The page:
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16 July 2003 High-throughput baggage scanning employing x-ray diffraction for accurate explosives detection
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X-ray systems dominate the installed base of airport baggage scanning systems for explosives detection. The majority are conveyer systems with projection line scanners. These systems can achieve a high throughput but exhibit a high false positive rate and require significant operator involvement. Systems employing computed tomography (CT) are currently being installed at a rapid rate. These can provide good discrimination of levels of xray absorption coefficient and can largely circumvent superimposition effects. Nonetheless CT measures only x-ray absorption coefficient per voxel which does not provide a means of specific material identification resulting in many false positives, and it is relatively straightforward to configure explosive materials so that they are undetectable by CT systems. Diffraction-based x-ray systems present a solution to this problem. They detect and measure atomic layer spacings in crystalline and microcrystalline materials with high sensitivity. This provides a means of specific material identification. The majority of explosive compounds are well crystallized solids at room temperature. X-ray diffraction systems using both conventional wavelength-dispersive diffraction and fixed-angle, multi-wavelength diffraction for improved throughput are described. Large-area, flat-panel x-ray detector technology coupled with an extended x-ray source will permit a full 3D volumetric x-ray diffraction scan of a bag in a single pass, (patent pending).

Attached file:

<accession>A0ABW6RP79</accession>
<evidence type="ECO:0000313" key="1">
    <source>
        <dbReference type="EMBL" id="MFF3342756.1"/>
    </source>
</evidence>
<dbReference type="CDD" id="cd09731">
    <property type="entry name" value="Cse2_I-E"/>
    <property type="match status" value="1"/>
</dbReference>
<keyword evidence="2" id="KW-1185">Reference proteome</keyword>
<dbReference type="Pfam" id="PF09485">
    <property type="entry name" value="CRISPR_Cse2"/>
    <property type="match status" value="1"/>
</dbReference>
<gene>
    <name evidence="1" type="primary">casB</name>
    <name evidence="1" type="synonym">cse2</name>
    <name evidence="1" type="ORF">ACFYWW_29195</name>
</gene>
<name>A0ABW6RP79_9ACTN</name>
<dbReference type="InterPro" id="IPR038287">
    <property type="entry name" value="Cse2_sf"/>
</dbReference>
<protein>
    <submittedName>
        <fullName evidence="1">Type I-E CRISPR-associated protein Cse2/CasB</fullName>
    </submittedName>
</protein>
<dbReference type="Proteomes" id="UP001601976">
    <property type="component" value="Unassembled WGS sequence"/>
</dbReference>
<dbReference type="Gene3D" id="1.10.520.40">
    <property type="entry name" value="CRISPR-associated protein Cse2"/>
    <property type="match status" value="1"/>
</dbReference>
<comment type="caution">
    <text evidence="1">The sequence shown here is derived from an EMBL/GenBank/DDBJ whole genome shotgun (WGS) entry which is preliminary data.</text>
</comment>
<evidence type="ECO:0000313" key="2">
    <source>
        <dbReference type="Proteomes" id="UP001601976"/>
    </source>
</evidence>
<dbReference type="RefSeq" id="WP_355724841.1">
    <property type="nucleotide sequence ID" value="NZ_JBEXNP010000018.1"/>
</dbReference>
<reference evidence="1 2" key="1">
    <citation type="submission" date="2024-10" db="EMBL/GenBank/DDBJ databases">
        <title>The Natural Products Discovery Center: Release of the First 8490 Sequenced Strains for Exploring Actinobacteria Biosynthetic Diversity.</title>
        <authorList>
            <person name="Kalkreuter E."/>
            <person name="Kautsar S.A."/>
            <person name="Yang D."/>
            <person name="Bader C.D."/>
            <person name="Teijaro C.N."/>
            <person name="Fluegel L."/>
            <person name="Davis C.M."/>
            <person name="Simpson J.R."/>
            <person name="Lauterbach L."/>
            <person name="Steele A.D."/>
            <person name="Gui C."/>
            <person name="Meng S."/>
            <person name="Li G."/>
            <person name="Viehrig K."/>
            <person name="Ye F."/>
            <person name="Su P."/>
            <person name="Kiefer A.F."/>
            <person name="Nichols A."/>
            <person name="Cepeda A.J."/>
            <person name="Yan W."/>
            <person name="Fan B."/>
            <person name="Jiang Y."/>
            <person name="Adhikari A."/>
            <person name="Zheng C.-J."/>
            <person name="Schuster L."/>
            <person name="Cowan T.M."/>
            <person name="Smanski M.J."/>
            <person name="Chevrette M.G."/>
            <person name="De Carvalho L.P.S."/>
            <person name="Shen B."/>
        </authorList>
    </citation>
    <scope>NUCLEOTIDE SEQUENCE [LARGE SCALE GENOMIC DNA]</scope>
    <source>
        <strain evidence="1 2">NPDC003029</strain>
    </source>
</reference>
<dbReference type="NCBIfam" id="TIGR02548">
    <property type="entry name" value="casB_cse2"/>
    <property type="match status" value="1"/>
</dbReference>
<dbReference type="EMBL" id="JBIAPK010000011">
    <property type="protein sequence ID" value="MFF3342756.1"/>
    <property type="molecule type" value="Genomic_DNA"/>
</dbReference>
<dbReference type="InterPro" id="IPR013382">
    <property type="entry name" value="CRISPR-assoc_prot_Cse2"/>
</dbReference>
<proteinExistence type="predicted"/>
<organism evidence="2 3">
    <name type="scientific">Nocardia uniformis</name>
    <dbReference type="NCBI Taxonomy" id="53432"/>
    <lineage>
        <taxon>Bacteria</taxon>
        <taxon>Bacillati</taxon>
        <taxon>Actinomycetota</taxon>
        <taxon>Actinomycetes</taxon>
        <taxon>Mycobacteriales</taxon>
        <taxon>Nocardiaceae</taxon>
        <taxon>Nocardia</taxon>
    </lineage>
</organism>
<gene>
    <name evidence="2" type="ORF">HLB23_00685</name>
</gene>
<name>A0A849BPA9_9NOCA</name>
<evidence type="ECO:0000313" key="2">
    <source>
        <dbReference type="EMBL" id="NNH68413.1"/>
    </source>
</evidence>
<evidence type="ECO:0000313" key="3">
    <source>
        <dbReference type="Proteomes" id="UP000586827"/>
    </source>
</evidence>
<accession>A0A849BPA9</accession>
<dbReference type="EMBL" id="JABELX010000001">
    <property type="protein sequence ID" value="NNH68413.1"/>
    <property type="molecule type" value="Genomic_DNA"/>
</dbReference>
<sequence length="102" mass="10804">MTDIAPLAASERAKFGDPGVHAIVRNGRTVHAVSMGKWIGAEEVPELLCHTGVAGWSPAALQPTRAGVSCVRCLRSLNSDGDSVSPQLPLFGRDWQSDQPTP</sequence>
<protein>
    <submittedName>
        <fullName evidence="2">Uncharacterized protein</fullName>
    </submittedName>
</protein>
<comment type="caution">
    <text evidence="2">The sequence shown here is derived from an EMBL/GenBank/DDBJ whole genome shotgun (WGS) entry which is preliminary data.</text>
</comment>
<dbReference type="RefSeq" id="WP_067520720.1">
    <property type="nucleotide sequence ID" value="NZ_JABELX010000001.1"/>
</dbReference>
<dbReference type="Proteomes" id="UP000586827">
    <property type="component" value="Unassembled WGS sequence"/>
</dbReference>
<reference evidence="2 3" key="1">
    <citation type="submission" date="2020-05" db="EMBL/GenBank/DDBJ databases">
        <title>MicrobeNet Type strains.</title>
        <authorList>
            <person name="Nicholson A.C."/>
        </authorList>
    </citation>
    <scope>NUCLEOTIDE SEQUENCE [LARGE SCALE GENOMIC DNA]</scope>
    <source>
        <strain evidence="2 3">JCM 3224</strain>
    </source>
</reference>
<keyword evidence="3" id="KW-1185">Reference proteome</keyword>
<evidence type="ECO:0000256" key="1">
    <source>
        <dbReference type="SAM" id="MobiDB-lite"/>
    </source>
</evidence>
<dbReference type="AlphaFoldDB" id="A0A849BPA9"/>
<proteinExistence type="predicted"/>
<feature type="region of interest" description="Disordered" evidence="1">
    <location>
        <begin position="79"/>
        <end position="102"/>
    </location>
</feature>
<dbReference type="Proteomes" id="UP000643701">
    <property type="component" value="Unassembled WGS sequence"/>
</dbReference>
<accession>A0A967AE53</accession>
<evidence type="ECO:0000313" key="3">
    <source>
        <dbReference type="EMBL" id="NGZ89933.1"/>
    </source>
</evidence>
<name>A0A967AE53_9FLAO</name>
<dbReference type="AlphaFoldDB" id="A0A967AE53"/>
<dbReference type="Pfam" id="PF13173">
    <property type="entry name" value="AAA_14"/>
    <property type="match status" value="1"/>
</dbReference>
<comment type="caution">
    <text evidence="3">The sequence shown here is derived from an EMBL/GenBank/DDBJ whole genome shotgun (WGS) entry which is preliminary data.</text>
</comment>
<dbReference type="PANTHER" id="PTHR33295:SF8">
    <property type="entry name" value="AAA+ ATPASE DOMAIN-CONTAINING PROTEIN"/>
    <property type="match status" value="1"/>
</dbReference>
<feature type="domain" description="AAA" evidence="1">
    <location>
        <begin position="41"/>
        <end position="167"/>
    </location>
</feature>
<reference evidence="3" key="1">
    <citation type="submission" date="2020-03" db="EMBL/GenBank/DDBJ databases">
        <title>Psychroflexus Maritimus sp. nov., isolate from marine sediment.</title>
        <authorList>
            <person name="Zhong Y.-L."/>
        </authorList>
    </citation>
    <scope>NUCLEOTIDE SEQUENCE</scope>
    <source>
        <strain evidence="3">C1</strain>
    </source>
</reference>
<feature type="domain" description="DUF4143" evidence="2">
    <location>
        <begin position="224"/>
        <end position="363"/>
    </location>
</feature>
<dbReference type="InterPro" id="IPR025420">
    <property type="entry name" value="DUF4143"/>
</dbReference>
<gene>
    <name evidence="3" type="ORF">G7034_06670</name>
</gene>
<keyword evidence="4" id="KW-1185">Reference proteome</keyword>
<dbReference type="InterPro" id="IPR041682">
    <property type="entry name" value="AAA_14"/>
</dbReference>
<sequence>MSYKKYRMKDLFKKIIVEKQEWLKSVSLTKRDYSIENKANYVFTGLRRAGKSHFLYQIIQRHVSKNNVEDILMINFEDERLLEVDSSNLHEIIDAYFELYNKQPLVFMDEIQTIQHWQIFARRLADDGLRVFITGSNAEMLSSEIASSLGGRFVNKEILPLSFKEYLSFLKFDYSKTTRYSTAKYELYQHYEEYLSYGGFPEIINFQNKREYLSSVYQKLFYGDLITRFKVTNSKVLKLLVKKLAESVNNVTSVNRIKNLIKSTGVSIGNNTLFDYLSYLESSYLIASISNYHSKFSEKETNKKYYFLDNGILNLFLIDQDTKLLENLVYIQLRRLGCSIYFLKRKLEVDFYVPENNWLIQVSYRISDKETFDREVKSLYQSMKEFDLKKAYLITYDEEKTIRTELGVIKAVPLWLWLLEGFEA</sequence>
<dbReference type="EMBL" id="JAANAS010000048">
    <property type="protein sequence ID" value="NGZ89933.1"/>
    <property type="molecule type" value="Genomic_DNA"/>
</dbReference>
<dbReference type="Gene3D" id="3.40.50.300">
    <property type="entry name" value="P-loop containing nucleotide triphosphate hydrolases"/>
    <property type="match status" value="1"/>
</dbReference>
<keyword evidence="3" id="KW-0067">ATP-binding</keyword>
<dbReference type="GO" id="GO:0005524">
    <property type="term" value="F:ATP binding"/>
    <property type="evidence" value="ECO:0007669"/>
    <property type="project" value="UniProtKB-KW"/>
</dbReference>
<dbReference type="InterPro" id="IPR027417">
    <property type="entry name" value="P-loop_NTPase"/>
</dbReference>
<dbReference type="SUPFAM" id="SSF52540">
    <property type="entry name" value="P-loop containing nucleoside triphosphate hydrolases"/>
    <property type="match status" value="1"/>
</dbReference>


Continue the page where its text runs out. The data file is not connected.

© (2003) COPYRIGHT Society of Photo-Optical Instrumentation Engineers (SPIE). Downloading of the abstract is permitted for personal use only.
Michael C. Green and Larry D. Partain "High-throughput baggage scanning employing x-ray diffraction for accurate explosives detection", Proc. SPIE 5048, Nondestructive Detection and Measurement for Homeland Security, (16 July 2003);

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